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Homework Help: Tarzan! King of the Jungle

  1. Nov 17, 2004 #1
    I'm pretty sure that this question isn't as hard as I'm making it, but I'm having a brain block here.

    Tarzan, who weighs 700 N, swings from a cliff at the end of a convenient vine that is 17 m long. From the top of the cliff to the bottom of the swing, he descends by 5.3 m. The vine will break if the force on it exceeds 1580 N. What would the greatest force on the vine be during the swing?

    I'll show you guys how far I've gotton and then maybe you can help me from there, or show me where I am mistaken

    Emech(initial) = Ep + Ek
    Emech(initial) = mgh
    Emech(initial) = 700*5.3
    Emech(initial) = 3710

    Emech(final) = Ep + Ek
    Emech(final) = Es + Ek
    Emech(final) = (kx^2)/2 + (mv^2)/2

    *We can assume Emech is conserved

    3710 = (kx^2)/2 + (mv^2)/2

    kx^2 + mv^2 - 7420 = 0

    Also I know that

    F= m*a
    F=mv^2 / R

    kx^2 + mv^2 - 7420 = 0
    v^2 = (7420 -kx^2) / m

    F = 7420-kx^2 / R
    F = 7420-kx^2 / 17


    Fmax = kx
    1580 = kx
    1580/x = k

    Sub into F = 7420-kx^2 / 17

    F = (7420 - 1580x) / 12

    And thusly I am stuck.

    Too many unknowns, not enough equations.

    :surprised :confused:
  2. jcsd
  3. Nov 18, 2004 #2
    (kx^2)/2 ???

    Is this vine a spring?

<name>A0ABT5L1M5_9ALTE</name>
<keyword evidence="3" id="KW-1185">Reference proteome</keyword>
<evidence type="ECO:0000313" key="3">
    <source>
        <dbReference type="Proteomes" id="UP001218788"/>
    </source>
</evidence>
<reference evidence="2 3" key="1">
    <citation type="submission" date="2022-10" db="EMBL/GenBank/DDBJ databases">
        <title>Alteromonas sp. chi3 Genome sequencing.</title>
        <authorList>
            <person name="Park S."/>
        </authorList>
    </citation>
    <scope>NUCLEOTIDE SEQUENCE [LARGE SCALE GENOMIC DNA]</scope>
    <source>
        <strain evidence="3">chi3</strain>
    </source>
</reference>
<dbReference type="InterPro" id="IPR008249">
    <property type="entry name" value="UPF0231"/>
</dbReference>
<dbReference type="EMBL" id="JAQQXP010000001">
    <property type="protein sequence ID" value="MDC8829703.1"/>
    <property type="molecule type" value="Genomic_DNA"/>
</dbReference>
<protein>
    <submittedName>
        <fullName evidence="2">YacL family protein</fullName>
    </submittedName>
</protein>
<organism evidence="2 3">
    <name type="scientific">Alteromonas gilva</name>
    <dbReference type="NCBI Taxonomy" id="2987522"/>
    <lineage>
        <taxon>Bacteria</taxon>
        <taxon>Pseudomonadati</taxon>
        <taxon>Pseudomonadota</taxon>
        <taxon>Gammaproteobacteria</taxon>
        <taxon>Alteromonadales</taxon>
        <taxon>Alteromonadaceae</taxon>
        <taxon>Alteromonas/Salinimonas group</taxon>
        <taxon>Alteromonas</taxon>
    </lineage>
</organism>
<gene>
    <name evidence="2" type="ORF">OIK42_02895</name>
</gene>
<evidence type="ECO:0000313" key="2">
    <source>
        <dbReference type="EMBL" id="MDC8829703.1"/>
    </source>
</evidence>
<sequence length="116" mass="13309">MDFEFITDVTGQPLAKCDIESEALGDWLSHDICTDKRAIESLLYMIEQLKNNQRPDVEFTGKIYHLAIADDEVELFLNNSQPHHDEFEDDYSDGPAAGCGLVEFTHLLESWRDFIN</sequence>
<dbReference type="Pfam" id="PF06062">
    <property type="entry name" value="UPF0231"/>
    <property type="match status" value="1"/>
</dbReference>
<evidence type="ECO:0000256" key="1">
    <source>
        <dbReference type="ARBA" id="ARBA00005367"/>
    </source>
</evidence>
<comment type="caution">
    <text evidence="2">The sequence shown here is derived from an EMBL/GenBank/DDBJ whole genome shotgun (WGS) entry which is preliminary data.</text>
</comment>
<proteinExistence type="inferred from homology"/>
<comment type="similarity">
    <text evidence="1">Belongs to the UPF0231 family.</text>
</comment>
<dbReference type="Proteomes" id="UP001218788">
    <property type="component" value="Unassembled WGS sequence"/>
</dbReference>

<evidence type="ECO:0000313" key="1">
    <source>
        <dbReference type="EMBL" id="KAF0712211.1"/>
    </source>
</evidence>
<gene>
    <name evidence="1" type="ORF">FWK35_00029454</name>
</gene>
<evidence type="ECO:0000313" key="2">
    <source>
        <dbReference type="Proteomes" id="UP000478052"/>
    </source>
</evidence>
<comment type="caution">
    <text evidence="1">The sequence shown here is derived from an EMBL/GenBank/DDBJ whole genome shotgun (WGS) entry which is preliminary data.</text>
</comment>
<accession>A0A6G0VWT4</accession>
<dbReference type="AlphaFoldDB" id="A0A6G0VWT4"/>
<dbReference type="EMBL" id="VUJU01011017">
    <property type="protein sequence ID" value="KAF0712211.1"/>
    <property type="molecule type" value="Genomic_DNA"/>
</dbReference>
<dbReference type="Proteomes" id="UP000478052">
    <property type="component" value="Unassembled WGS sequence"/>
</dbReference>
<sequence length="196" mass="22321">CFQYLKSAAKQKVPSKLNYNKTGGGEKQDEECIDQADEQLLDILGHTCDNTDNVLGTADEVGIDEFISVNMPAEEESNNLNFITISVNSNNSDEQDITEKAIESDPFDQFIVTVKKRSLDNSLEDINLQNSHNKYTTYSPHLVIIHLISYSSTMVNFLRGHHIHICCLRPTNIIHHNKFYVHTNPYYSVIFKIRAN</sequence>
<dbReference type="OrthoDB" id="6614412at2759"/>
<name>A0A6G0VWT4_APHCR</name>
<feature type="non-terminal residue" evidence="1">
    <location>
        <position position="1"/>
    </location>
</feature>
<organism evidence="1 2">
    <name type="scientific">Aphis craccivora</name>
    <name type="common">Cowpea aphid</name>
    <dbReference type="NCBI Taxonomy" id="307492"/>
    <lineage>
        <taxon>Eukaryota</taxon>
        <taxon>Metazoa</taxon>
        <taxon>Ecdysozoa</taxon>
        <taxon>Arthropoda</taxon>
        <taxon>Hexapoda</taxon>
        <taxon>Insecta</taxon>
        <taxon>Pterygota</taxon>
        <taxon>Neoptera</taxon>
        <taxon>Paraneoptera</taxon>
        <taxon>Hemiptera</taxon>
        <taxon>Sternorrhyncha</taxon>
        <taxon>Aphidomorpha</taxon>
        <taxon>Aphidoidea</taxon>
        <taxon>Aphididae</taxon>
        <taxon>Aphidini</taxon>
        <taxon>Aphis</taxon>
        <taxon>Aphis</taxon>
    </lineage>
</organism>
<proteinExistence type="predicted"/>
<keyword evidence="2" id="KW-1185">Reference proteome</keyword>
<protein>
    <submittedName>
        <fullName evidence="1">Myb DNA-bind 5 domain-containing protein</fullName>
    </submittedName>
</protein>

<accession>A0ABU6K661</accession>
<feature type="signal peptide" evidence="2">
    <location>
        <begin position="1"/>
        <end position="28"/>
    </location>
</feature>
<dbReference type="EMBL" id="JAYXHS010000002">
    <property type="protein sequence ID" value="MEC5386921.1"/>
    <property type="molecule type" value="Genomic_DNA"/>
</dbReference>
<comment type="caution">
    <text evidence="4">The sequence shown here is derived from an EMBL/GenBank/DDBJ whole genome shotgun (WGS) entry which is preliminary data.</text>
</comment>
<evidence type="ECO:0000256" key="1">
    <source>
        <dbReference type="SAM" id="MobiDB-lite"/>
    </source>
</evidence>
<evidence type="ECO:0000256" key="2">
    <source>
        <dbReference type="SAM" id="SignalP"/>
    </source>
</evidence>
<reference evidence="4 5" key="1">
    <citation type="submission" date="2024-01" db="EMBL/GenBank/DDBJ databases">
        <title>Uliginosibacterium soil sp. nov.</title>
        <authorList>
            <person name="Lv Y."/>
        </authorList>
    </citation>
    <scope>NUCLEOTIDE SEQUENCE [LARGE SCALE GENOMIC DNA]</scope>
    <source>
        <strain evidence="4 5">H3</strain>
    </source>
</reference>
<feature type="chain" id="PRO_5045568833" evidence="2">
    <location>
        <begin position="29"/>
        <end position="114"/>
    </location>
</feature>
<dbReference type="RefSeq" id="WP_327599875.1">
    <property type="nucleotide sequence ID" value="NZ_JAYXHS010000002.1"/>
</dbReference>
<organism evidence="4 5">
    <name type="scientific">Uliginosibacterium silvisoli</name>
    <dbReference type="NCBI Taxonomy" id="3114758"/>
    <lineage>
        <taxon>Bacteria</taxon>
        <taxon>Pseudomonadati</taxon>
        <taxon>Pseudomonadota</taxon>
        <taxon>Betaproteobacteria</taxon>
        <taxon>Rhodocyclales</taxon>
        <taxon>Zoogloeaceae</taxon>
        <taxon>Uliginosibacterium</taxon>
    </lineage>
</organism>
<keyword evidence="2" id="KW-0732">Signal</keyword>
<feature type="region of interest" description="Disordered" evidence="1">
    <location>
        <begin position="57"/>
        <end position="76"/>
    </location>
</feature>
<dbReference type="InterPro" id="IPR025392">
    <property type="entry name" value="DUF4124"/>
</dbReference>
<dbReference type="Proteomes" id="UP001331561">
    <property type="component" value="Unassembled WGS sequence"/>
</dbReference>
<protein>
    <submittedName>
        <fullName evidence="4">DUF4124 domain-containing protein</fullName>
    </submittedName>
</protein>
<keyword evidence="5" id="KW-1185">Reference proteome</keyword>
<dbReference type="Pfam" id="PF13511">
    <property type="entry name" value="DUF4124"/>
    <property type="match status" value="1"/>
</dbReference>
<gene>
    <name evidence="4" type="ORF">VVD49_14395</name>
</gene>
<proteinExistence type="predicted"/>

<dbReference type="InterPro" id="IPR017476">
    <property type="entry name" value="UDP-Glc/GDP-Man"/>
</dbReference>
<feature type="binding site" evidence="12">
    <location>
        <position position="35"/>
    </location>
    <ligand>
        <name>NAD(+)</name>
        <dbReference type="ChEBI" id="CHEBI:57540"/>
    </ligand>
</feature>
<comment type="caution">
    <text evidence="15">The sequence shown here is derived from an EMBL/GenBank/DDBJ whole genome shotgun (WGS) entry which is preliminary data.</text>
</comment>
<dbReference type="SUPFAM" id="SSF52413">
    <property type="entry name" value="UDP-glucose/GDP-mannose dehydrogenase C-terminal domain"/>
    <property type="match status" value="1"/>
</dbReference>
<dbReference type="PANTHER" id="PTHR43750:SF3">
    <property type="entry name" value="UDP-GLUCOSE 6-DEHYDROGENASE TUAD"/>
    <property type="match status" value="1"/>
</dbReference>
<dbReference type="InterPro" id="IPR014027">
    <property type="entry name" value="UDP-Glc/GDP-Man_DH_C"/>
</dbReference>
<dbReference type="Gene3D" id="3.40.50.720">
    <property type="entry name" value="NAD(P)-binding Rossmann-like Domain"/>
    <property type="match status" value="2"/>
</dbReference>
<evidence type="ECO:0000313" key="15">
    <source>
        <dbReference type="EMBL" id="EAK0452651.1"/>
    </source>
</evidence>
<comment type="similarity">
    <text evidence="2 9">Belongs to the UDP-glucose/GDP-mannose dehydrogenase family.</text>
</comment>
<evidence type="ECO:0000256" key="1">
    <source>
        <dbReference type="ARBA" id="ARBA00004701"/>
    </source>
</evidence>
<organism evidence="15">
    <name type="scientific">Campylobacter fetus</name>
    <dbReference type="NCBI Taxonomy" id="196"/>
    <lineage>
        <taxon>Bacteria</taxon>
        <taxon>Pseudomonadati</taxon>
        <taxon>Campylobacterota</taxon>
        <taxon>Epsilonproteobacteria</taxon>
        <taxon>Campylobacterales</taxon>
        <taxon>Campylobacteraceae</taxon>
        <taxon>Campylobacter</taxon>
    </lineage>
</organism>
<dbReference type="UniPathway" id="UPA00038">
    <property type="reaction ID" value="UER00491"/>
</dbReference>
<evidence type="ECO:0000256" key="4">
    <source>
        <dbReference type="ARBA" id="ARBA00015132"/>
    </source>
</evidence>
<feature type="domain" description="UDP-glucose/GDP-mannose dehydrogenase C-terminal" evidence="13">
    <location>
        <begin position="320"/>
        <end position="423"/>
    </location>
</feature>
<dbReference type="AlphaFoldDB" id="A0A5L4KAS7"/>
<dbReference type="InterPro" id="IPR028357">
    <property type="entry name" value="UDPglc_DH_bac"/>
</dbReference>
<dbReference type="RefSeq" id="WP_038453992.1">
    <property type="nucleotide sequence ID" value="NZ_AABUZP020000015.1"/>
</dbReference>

4. Nov 18, 2004 #3
    Its's not a spring, but it does unfortunatly have elastic properties. I really wish it didn't, the problem would be much easier.

    Took me about 20 minutes of getting the answer wrong and wondering why they told me Fmax before I figured that out though.

    When I realized it I thought I had solved the problem, only to realize I had gained two variables and only one equation.


    Now I am even more frustrated.
  5. Nov 18, 2004 #4


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    Just a question...how do you know that you are meant to assume that the vine has elastic properties? If the author intended for students to consider them, you would think he/she would give the elastic spring constant k, in the problem, as well as a statement that the elastic restoring force of the vine can be described by Hooke's law. It doesn't say so anywhere...???
  6. Nov 18, 2004 #5
    yea, I would also think that the book would specify that to you...
  7. Nov 18, 2004 #6
    Alright; perhaps you are right. I've done the problem for the case where the rope is not elastic however I get an incorrect answer.

    Maybe you can show me where I went wrong.

    [tex]Et_i = E_p +E_k[/tex]

    [tex]Et_i = E_p +0[/tex]

    [tex]Et_i = mgh[/tex]

    [tex]Et_i = 700(h)[/tex]

    [tex]Et_i = 3,710[/tex]

    *Assume no energy lost

    [tex]Et_f = E_p +E_k[/tex]

    [tex]Et_f = 0 +\frac{mv^2}{2}[/tex]

    [tex]3,710 = \frac{mv^2}{2}[/tex]

    [tex]\frac{7420}{m} = v^2[/tex]



    [tex]F = \frac {m \frac{7420}{m}}{R}[/tex]

    [tex]F = \frac {7420}{17}[/tex]

    [tex]F = 436.47N[/tex]
  8. Nov 19, 2004 #7
    It is sum of forces = ma

    I assume u have the free body diagram drawn for when tarzan is at the bottom

    then sum of the forces is not F, but :

    T - W

    where T is the tension and W is tarzans weight.
  9. Nov 19, 2004 #8
    Oh man. Thank you so much, alright so then the last step would be:

    [tex]\sum{F} = F_t - W[/tex]
    [tex]\sum{F} = F_t - 700[/tex]
    [tex]436.47 + 700 = F_t[/tex]
    [tex]F_t = 1136.47[/tex]

    Which...is so damn right.

    Thank you so much. I can't believe it was such a stupid mistake. :rofl: :surprised
    Last edited: Nov 19, 2004
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